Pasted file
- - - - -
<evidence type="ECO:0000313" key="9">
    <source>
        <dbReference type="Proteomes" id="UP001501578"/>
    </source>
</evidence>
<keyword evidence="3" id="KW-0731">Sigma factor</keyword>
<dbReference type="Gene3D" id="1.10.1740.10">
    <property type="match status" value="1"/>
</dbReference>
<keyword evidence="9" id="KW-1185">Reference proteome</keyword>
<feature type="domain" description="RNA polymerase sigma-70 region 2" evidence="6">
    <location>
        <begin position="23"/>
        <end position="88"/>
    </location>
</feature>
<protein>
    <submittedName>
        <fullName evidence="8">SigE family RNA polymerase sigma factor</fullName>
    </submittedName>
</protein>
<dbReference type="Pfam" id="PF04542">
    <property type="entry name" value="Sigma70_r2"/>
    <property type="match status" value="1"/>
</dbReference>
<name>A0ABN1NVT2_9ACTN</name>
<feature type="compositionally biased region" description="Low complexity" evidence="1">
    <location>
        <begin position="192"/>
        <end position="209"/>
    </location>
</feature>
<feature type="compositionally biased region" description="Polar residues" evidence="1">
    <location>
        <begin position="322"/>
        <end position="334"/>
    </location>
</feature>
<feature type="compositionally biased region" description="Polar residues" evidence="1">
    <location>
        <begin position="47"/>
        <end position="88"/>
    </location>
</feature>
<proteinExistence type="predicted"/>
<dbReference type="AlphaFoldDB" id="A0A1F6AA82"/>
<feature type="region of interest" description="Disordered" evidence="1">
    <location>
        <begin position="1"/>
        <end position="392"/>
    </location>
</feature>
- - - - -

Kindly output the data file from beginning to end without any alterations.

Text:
<evidence type="ECO:0000313" key="9">
    <source>
        <dbReference type="Proteomes" id="UP001501578"/>
    </source>
</evidence>
<keyword evidence="3" id="KW-0731">Sigma factor</keyword>
<dbReference type="Gene3D" id="1.10.1740.10">
    <property type="match status" value="1"/>
</dbReference>
<keyword evidence="9" id="KW-1185">Reference proteome</keyword>
<feature type="domain" description="RNA polymerase sigma-70 region 2" evidence="6">
    <location>
        <begin position="23"/>
        <end position="88"/>
    </location>
</feature>
<protein>
    <submittedName>
        <fullName evidence="8">SigE family RNA polymerase sigma factor</fullName>
    </submittedName>
</protein>
<dbReference type="Pfam" id="PF04542">
    <property type="entry name" value="Sigma70_r2"/>
    <property type="match status" value="1"/>
</dbReference>
<name>A0ABN1NVT2_9ACTN</name>
<feature type="compositionally biased region" description="Low complexity" evidence="1">
    <location>
        <begin position="192"/>
        <end position="209"/>
    </location>
</feature>
<feature type="compositionally biased region" description="Polar residues" evidence="1">
    <location>
        <begin position="322"/>
        <end position="334"/>
    </location>
</feature>
<feature type="compositionally biased region" description="Polar residues" evidence="1">
    <location>
        <begin position="47"/>
        <end position="88"/>
    </location>
</feature>
<proteinExistence type="predicted"/>
<dbReference type="AlphaFoldDB" id="A0A1F6AA82"/>
<feature type="region of interest" description="Disordered" evidence="1">
    <location>
        <begin position="1"/>
        <end position="392"/>
    </location>
</feature>